before America returned to liberate the Philippines at the Battle of Leyte.
[118][119]
The Moros then joined in on the
battle to liberate the rest of Mindanao from the Japanese in 1945.
[120][121][122]

According to Nur Misuari's Moro National Liberation Front faction's website, the Japanese "exhibited tyranny, cruelty
and inhumanity at its lowest level", and "had to suffer their worst defeat and highest death mortality at the hands of
the Bangsamoro freedom fighters".
[123]

A Muslim cleric from the Sulu in the Philippines, Imam Marajukim, helped supply Chinese and Suluk Muslim
guerillas under Albert Kwok on British Borneo who were fighting the Japanese.
[124][125][126][127][128]
Suluks were
described as "strongly disposed to be anti-Japanese".
[129][130]
Imam Marajukim helped the Chinese secure the
indigenous participation in the uprising by Panglima Ali's Suluks, Mantanni and Danawan (Dinawan) islands
Binadan inhabitants and Oudar Islanders under Orang Tuah Arshad.
[131]

The Imperial Japanese Navy medic Akira Makino revealed that while he was stationed
on Mindanao at Zamboanga from December 1944 to February 1945, he and other Japanese troops in his unit killed
Moro Muslim prisoners by beheading or performed vivisections on them, cutting them open while they were alive to
study their internal organs like their stomachs, and the Japanese also forced the Moros to dig their own
graves.
[132][133][134][135][136]

Some of the weapons used by the Moros against the Japanese were again used by them in the Moro insurgency in
the Philippines.
[137]


End of the occupation
When General MacArthur returned to the Philippines with his army in late 1944, he was well supplied with
information; it is said that by the time MacArthur returned, he knew what every Japanese lieutenant ate for breakfast
and where he had his hair cut. But the return was not easy. The Japanese Imperial General Staff decided to make
the Philippines their final line of defense, and to stop the American advance toward Japan. They sent every
available soldier, airplane, and naval vessel to the defense of the Philippines. The Kamikaze corps was created
specifically to defend the Philippines. The Battle of Leyte Gulf ended in disaster for the Japanese and was the
biggest naval battle of World War II. The campaign to re-take the Philippines was the bloodiest campaign of the
Pacific War. Intelligence information gathered by the guerrillas averted a disasterthey revealed the plans of
Japanese General Yamashita to trap MacArthur's army, and they led the liberating soldiers to the Japanese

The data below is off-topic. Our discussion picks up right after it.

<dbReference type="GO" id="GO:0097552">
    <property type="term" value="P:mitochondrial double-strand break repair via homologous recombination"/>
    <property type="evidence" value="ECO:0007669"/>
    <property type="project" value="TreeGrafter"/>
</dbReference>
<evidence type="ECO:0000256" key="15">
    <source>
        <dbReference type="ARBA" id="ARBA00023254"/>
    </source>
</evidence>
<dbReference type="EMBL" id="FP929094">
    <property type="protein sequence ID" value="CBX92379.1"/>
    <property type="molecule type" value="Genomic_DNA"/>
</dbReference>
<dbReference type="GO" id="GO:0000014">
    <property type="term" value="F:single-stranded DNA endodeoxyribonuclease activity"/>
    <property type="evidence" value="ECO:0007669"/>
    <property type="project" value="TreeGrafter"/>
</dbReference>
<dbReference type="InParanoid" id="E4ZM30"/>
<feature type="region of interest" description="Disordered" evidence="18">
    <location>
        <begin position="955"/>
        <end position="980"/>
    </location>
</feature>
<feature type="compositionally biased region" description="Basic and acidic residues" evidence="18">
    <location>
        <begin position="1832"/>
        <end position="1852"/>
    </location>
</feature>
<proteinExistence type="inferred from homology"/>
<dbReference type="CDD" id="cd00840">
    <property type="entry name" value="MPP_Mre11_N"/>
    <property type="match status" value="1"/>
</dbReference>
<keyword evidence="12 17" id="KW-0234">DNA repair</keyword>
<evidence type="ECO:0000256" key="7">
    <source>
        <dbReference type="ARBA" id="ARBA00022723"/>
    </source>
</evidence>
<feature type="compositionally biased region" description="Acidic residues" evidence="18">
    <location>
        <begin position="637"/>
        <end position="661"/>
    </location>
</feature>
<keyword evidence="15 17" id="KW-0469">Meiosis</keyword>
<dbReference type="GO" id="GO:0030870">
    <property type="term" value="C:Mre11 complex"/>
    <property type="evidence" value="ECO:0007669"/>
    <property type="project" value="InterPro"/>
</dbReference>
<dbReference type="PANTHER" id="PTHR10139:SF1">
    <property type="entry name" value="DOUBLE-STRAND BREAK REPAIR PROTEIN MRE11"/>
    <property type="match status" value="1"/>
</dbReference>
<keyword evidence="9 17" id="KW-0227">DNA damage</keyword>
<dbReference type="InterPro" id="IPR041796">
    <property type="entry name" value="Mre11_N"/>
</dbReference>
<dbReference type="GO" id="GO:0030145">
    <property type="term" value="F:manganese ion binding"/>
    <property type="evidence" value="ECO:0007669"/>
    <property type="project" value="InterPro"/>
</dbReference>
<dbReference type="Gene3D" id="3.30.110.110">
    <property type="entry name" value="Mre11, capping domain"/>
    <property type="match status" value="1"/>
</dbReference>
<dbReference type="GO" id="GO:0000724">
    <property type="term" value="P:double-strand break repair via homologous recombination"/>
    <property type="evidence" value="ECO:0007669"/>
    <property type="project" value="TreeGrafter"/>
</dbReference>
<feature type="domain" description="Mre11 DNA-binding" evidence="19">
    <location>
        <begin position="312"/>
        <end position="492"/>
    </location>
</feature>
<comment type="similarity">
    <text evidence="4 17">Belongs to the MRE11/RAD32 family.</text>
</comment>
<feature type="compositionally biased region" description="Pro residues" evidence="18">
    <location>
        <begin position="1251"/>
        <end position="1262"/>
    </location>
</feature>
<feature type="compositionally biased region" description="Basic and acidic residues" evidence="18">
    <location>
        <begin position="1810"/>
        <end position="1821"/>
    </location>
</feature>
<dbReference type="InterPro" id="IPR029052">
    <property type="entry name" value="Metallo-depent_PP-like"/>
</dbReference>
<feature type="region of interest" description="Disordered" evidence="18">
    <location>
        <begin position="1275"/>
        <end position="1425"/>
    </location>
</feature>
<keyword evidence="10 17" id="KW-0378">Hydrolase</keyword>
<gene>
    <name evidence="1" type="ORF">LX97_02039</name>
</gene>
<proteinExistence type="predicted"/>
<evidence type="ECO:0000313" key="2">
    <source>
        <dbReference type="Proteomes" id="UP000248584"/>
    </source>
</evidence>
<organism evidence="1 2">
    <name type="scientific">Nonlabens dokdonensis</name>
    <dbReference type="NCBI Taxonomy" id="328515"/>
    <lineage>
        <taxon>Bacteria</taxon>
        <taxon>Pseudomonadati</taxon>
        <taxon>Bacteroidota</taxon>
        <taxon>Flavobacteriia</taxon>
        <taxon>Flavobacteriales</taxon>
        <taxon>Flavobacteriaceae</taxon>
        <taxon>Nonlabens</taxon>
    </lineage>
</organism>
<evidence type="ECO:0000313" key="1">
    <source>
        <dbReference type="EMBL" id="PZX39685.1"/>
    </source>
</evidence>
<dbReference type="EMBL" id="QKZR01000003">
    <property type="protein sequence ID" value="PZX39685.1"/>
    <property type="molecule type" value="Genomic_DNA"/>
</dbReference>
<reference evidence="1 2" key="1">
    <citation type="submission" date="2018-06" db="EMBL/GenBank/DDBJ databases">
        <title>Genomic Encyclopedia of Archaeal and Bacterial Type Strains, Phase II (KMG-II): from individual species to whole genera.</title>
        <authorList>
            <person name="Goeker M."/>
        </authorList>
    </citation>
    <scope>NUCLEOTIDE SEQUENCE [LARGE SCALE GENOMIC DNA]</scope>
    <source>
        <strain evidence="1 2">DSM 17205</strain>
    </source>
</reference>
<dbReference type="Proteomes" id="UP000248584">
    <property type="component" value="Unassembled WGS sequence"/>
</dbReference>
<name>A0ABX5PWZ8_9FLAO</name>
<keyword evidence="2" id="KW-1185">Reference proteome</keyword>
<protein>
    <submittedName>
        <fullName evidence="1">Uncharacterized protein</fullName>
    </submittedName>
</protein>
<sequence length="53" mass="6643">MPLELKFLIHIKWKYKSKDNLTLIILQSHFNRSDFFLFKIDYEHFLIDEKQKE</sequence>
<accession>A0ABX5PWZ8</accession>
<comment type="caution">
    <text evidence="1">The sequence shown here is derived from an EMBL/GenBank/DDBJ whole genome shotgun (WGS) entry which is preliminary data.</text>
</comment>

fortifications.
[26]

MacArthur's Allied forces landed on the island of Leyte on October 20, 1944, accompanied by Osmea, who had
succeeded to the commonwealth presidency upon the death of Quezon on August 1, 1944. Landings then followed
on the island of Mindoro and around Lingayen Gulf on the west side of Luzon, and the push toward Manila was
initiated. TheCommonwealth of the Philippines was restored. Fighting was fierce, particularly in the mountains of
northern Luzon, where Japanese troops had retreated, and in Manila, where they put up a last-ditch resistance. The
Philippine Commonwealth troops and the recognized guerrilla fighter units rose up everywhere for the final
offensive.
[138]
Filipino guerrillas also played a large role during the liberation. One guerrilla unit came to substitute for
a regularly constituted American division, and other guerrilla forces ofbattalion and regimental size supplemented
the efforts of the U.S. Army units. Moreover, the loyal and willing Filipino population immeasurably eased the
problems of supply, construction and civil administration and furthermore eased the task of Allied forces in
recapturing the country.
[139][140]

Fighting continued until Japan's formal surrender on September 2, 1945. The Philippines had suffered great loss of
life and tremendous physical destruction by the time the war was over. An estimated one million Filipinos had been
killed from all causes; of these 131,028 were listed as killed in seventy-two war crimeevents.
[141]
U.S. casualties
were 10,380 dead and 36,550 wounded; Japanese dead were 255,795.
[141]




Japanese occupation and World War II (194145)
A few hours after the Japanese attack on Pearl Harbor on December 7, 1941, the Japanese launched air raids in
several cities and US military installations in the Philippines on December 8, and on December 10, the first
Japanese troops landed in Northern Luzon. Filipino pilot Captain Jess A. Villamor, leading a flight of three P-
26 "Peashooter" fighters of the 6th Pursuit Squadron, distinguished himself by attacking two enemy formations of 27
planes each and downing a much-superior Japanese Zero, for which he was awarded the U.S. Distinguished
Service Cross. The two other planes in that flight, flown by LieutenantsCsar Basa and Geronimo Aclan were shot
down.
[109]